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2018 Reading Challenge

2018 Reading Challenge
Jill Elizabeth has read 25 books toward her goal of 175 books.
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Book Review: Kill the Angel by Sandrone Dazieri

This series was a great find for me. After requesting this title, I hurried to read the first (Kill the Father). I’m very glad I did, I think I would have been a little lost if I hadn’t known the full backstory. There is SO MUCH going on in these books… The characters are complicated and battered (actually, more like fairly well broken). The plot lines are so tightly interwoven that teasing the threads apart is all but impossible until the very end – and even then, there are nearly as many unanswered questions are there are revelations. The violence is fairly graphic and the threats and painful truths are darkly difficult to stomach at times. It should make for a convoluted, depressing, uncomfortable read – but somehow it all comes together in a masterful way that renders the sum of its parts into a glorious whole that kept me frantically flipping pages even when I wasn’t entirely sure where I was or what was happening… This is a feeling that, upon reflection after finishing the book, feels intentional rather than a result of my personal reading style/experience; off-kilter is, after all, pretty much the name of the game for Dante and Colomba.

This book felt a little more fragmented than the first. I was equally enthralled by the action, and pulled into and through the story just as quickly (and consistently throughout). But there was something that felt just beyond my grasp with this one. In the first book, so much of the emphasis (even amidst the action) was on the characters – who they were, how they were made into who they were, and what all of that meant at the level of daily life. That isn’t to say that it wasn’t an action- and drama-packed book; it certainly was. But the action was underpinned by a psychological element that threaded throughout in such a way that every conversation, every nuance, every bit of minutiae felt like a revelation – even if you didn’t understand but a fraction of what was being revealed at any given time. In this book, that element was missing. There is still a great deal of psychological drama – don’t misunderstand – but it felt overwhelmed by the action this time, rather than underpinned by it. It meant the read was still fast and furious, but at the end of the book the “wow!” factor felt distinctly different, and I was left a little less satisfied about the psychological journey Dante and Colomba had undertaken. Despite Colomba’s increasingly difficult decisions (and their attendant increasingly intense ramifications), there didn’t seem to be much personality development between her character in the opening pages and in the ending ones – and a LOT happened in those spaces in between. Dante seemed to fare a little better in this regard, although the impact of the “HOLY COW!” end-twist (literally in the last pages) will have to play out before I can say for sure…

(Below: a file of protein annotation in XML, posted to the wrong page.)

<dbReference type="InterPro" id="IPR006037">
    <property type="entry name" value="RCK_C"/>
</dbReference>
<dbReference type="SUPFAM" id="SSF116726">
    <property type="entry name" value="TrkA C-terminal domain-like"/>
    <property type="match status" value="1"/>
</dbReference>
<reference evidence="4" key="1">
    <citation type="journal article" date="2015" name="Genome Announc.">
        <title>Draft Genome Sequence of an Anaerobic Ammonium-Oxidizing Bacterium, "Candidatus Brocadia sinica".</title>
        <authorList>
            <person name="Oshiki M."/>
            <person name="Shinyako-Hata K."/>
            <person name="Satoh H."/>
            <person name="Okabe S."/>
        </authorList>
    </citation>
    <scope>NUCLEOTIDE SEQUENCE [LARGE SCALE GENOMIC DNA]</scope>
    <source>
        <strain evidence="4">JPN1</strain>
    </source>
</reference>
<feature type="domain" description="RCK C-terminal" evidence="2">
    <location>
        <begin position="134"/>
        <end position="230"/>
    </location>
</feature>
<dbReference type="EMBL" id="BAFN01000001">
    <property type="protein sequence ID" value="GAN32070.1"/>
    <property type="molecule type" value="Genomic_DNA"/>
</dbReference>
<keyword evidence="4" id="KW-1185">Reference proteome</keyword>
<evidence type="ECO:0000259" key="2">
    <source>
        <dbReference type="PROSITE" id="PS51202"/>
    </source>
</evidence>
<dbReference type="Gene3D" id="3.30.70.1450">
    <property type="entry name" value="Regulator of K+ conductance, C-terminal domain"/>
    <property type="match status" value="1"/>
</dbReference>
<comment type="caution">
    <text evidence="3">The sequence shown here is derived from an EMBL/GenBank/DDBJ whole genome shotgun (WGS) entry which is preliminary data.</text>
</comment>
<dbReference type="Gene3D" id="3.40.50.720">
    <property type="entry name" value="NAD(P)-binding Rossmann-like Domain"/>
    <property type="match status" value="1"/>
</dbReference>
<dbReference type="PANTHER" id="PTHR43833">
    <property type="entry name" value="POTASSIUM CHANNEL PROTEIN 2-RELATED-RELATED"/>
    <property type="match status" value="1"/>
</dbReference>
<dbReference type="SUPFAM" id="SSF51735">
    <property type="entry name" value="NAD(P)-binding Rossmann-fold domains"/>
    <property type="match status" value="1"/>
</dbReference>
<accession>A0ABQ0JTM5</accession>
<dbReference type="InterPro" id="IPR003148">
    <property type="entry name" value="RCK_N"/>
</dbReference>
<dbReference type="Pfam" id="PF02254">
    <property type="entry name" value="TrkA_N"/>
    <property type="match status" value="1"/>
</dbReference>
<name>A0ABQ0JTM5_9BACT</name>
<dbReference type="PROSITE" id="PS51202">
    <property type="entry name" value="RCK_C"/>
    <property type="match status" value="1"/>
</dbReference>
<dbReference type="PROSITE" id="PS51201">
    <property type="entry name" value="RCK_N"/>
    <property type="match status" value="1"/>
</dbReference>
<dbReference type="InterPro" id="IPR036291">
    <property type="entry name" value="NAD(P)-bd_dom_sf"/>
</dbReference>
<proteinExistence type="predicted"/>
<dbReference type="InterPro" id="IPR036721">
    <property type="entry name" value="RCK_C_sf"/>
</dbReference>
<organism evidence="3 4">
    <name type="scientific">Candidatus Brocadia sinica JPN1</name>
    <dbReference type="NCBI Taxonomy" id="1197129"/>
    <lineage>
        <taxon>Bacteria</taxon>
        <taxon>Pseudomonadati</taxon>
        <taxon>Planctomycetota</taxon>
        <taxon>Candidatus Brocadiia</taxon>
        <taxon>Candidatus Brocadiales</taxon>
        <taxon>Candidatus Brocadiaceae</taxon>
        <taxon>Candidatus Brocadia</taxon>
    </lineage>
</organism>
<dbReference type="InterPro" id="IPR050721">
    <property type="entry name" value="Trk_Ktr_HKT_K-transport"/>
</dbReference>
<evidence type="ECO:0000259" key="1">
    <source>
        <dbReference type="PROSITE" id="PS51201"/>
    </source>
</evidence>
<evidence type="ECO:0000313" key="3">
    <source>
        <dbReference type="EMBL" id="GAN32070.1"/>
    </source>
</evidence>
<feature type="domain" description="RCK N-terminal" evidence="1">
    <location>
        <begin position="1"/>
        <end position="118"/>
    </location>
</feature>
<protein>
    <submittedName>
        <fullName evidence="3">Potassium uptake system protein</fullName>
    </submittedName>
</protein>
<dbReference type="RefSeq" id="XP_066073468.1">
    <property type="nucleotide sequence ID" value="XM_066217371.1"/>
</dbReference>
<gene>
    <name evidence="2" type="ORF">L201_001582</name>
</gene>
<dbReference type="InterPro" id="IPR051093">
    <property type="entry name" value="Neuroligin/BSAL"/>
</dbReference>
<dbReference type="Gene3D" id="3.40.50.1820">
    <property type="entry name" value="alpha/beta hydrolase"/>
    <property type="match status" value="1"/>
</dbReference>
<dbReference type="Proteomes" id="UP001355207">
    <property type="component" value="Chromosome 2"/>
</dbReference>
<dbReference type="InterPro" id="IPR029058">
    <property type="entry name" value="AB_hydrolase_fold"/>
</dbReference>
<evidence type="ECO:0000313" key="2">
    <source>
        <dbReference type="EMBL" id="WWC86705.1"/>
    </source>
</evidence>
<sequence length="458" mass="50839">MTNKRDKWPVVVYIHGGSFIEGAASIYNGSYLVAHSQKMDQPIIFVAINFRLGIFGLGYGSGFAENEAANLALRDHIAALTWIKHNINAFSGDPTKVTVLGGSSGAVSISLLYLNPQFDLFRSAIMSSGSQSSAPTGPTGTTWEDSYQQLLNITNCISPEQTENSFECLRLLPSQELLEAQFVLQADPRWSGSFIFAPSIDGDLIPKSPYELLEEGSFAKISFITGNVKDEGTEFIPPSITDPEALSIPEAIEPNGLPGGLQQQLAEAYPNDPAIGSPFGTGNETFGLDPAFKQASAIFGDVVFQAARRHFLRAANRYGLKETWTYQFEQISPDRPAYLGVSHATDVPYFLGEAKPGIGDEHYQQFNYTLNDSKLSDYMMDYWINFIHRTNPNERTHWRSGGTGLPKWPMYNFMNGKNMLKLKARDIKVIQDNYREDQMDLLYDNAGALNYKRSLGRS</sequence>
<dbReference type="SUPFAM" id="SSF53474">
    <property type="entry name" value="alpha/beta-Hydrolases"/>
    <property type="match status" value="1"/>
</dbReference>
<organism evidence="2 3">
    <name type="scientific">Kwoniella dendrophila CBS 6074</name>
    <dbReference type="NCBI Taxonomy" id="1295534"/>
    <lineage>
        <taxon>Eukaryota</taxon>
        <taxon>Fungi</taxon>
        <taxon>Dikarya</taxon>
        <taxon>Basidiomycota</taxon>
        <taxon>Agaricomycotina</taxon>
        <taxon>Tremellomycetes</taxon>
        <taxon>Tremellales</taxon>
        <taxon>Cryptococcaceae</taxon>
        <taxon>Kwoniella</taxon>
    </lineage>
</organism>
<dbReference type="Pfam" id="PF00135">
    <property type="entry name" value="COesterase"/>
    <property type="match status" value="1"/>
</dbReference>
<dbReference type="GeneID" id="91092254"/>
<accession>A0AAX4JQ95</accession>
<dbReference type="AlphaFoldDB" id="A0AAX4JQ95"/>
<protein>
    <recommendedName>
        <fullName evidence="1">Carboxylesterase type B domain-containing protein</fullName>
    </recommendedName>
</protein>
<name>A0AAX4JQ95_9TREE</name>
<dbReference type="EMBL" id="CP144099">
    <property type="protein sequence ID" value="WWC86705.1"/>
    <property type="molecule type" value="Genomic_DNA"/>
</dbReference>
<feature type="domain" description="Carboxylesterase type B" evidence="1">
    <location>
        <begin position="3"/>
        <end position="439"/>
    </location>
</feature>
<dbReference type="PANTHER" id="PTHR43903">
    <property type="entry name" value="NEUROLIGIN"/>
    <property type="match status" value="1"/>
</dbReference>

This is a really aggressive, really dark, really fascinating (both in terms of the straight-up story telling and the psychological studies contained therein) series and I am definitely on pins and needles waiting for the next installment!

My review copy was provided by NetGalley.

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